The state Attorney General's office is cracking down on misleading advertising aimed at cruise ship passengers shopping in Southeast's tourist districts.
The state filed lawsuits this summer against two separate jewelry store owners for displaying advertisements the state said were unfair or deceptive by making claims such as "70% off," "blowout sale" or "clearance" pricing, when regular prices for the items did not exist.
One defendant agreed to pay a $50,000 fine. The second case is still pending.
The state said the signs violate Alaska's Unfair Trade Practices and Consumer Protection Act and retail advertising regulations.
"Sometimes stores will do what essentially becomes a continuous sale," Assistant Attorney General Cynthia Drinkwater said. "If something is always on sale, then the sale price is the regular price. ... It's deceptive to the consumer because they think they're getting some sort of reduction when they're not."
Letters went out in April 2008 to store owners in tourist communities around Southeast that their advertising practices were in question, Drinkwater said, followed by additional correspondence when the state was able to determine signs were not taken down.
Some signs at Klassique Jewelers, owned by Bobby Jagtiani of Ketchikan and St. Thomas, U.S. Virgin Islands, were taken down after the store received the state's letter, but not all of them were removed, according to court records.
The state asked for documentation proving the advertised price was, in fact, a sale.
Jagtiani provided some records but settled the case by agreeing to a $50,000 fine in May. If he makes payments on time, $15,000 will be suspended.
Fines are set by each violation of the state law, and every sign constitutes a violation every day it is displayed, the state argued in court records.
Jagtiani said it isn't fair that he had to pay when "everyone" puts up signs. He said he felt like the state's "guinea pig."
Jagtiani started selling jewelry in Alaska 14 years ago. He has stores in Juneau, Skagway and Ketchikan.
"I feel that if I'm fined, everybody should be fined," he said. "None of my competition in Ketchikan got a fine, none in Skagway got a fine."
The state's second case is against Jewelers International, also on South Franklin Street. Owner Samuel Sengul declined to comment for this story, as did Drinkwater because the case is pending.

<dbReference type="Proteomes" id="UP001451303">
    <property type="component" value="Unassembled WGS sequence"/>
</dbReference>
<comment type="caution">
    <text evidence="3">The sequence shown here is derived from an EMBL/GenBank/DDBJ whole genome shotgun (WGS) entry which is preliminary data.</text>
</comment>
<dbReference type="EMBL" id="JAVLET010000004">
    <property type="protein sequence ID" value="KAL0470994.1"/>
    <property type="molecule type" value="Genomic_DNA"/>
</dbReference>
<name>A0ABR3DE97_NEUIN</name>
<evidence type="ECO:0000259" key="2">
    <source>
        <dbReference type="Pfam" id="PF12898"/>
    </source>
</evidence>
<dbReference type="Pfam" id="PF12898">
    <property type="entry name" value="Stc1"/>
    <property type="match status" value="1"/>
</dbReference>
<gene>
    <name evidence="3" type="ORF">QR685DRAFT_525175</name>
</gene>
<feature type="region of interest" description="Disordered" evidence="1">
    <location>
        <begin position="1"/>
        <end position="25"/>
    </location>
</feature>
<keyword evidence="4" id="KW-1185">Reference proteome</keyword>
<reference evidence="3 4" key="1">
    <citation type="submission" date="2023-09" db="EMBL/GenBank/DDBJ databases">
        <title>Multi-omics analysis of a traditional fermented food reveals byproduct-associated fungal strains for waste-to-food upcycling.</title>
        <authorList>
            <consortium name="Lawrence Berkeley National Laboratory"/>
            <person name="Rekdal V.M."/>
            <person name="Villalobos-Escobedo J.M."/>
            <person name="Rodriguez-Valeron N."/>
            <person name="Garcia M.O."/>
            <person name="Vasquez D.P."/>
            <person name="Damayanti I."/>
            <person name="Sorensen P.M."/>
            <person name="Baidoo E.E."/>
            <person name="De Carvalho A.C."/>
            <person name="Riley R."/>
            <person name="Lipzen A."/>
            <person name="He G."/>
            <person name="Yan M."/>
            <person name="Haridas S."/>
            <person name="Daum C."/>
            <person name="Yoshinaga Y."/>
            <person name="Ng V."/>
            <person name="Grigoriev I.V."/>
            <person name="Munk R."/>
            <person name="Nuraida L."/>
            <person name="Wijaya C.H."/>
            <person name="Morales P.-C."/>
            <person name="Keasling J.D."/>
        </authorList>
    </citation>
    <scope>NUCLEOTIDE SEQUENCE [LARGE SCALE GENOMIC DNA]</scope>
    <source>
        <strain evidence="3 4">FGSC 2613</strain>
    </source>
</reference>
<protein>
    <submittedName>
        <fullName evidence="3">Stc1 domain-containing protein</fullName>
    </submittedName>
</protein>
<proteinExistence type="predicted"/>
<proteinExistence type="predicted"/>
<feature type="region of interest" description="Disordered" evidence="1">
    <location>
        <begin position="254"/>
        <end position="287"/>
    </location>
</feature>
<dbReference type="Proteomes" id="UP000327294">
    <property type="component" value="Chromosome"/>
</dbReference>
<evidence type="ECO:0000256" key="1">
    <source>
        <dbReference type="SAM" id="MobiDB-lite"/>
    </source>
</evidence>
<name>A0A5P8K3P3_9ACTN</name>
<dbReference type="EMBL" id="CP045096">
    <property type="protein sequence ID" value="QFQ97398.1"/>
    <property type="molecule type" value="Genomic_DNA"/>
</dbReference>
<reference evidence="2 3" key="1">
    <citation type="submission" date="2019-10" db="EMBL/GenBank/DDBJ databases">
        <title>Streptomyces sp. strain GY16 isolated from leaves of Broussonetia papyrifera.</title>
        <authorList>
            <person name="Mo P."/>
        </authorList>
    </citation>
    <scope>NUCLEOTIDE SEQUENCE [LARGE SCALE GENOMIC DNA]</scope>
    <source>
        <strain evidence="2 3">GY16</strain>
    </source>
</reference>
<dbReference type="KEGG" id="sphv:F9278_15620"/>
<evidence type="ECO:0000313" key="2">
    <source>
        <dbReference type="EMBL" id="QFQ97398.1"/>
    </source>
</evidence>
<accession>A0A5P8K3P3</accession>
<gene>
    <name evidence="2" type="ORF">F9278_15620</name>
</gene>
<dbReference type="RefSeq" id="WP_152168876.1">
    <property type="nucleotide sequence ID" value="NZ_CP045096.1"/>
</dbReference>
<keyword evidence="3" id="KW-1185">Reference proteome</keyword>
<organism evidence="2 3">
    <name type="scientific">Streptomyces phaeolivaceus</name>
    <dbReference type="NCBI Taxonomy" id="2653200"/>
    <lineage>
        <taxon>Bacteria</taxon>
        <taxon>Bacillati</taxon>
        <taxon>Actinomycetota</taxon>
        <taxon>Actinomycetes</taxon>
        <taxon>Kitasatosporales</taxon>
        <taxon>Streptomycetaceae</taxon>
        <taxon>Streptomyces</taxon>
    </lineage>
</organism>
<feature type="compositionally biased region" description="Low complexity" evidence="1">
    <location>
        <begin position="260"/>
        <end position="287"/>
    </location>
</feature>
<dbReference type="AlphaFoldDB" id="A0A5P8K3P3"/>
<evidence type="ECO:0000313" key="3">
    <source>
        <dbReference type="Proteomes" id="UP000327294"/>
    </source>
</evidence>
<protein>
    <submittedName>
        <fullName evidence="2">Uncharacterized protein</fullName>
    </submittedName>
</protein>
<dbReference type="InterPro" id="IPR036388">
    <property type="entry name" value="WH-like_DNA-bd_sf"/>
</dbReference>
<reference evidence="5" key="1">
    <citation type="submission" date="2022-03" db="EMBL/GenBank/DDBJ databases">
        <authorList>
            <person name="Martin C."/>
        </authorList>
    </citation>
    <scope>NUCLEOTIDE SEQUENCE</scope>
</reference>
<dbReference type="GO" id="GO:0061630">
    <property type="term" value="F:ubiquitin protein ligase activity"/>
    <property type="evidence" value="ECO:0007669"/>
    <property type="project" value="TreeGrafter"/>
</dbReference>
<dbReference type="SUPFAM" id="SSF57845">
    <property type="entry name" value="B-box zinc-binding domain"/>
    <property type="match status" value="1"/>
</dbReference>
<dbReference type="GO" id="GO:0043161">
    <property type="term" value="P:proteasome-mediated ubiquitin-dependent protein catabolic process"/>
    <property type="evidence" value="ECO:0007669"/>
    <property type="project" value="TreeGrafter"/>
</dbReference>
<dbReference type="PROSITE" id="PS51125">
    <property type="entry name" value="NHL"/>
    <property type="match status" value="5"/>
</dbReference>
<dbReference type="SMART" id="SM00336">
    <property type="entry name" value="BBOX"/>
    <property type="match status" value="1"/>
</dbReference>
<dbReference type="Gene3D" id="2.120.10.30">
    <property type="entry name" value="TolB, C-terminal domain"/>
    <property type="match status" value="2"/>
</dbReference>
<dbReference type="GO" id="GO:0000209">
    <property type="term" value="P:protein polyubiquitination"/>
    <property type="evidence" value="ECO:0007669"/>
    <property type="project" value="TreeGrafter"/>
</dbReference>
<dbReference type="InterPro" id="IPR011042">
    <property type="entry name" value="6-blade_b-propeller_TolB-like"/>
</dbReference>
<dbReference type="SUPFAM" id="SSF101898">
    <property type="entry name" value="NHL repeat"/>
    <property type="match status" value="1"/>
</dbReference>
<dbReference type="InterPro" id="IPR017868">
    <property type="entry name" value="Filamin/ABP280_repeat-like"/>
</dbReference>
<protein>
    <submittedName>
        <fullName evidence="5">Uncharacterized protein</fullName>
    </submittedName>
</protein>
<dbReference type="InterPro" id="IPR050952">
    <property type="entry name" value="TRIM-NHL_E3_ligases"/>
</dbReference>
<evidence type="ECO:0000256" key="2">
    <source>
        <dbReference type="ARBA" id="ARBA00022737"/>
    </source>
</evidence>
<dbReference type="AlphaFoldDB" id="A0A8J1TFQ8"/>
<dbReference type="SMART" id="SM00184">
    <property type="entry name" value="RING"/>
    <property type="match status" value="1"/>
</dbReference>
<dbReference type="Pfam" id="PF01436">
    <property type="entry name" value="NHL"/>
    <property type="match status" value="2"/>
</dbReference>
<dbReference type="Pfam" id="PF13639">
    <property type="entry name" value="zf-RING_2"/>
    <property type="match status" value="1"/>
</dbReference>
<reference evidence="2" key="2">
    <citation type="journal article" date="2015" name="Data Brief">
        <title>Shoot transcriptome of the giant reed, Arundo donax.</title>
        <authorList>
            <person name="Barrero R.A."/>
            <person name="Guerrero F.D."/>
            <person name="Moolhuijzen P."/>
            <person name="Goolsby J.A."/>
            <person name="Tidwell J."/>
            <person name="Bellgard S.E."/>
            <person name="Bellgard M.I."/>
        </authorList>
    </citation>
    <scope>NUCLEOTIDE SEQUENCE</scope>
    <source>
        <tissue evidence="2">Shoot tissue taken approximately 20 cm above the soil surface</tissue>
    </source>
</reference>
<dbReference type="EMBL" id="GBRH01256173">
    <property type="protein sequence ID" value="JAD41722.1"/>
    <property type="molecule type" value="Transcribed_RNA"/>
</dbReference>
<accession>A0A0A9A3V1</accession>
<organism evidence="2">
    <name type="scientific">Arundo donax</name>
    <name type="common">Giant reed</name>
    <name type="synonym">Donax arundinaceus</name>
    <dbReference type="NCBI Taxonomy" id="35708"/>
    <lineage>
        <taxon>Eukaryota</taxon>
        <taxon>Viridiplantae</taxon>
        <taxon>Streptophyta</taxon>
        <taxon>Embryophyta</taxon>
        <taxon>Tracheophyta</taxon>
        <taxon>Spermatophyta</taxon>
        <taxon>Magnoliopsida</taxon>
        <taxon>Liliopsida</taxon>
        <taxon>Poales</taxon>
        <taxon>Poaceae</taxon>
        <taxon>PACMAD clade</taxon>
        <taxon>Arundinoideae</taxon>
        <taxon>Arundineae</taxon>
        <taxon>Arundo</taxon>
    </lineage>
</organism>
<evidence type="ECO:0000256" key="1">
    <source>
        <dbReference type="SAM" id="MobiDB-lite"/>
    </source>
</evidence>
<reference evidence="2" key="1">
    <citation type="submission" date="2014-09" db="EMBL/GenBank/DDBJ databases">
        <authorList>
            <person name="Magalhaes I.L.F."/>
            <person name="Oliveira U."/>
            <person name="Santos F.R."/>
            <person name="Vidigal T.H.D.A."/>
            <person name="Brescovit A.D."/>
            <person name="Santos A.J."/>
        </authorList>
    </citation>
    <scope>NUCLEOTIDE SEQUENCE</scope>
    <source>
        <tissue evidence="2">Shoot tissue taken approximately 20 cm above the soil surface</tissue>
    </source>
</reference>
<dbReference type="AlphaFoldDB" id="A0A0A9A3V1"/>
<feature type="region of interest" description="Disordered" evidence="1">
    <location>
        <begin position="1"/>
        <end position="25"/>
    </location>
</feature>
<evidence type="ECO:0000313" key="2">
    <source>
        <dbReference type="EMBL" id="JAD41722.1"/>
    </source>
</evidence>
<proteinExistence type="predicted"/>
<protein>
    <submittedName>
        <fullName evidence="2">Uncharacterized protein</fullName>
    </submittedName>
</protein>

One South Franklin Street jeweler called the advertising tactics used by his competitors "a joke."
The signs create unrealistic expectations among customers, said Lambros Magiafas, owner of Lambros Goldsmith.
"It's frustrating because 80 percent off ... does not exist," Magiafas said. "Lots of people walk in and they expect that discount, but I can't do such a thing."
Magiafas said he noticed fewer discount signs this summer, but not many fewer. The state needs to do more enforcement, he said.
Pioneer Jewelers owner Penny Tripp agreed.
She did not notice a decrease in the number of signs this year.
Drinkwater would not discuss how the state investigates advertising practices.
"We do want to treat retailers similarly so if we're aware of businesses that are engaging in this kind of conduct, we will treat them in a similar fashion," she said.
There were dozens of "sale" signs on South Franklin Street on Tuesday. One store advertised "70% off everything" and another advertised "blowout sale, everything must go."
Jagtiani said he did not display signs at his Juneau store for most of the season and business was down 50 percent.
"It makes a big difference," he said. "People want deals, come on, it's a recession time."
The signs apparently work - at least for one couple that paused in front of a T-shirt shop Tuesday morning.
"They have no sale signs," the woman said as the couple strolled away and down the sidewalk.
Contact reporter Kim Marquisat 523-2279 or e-mail email@example.com.
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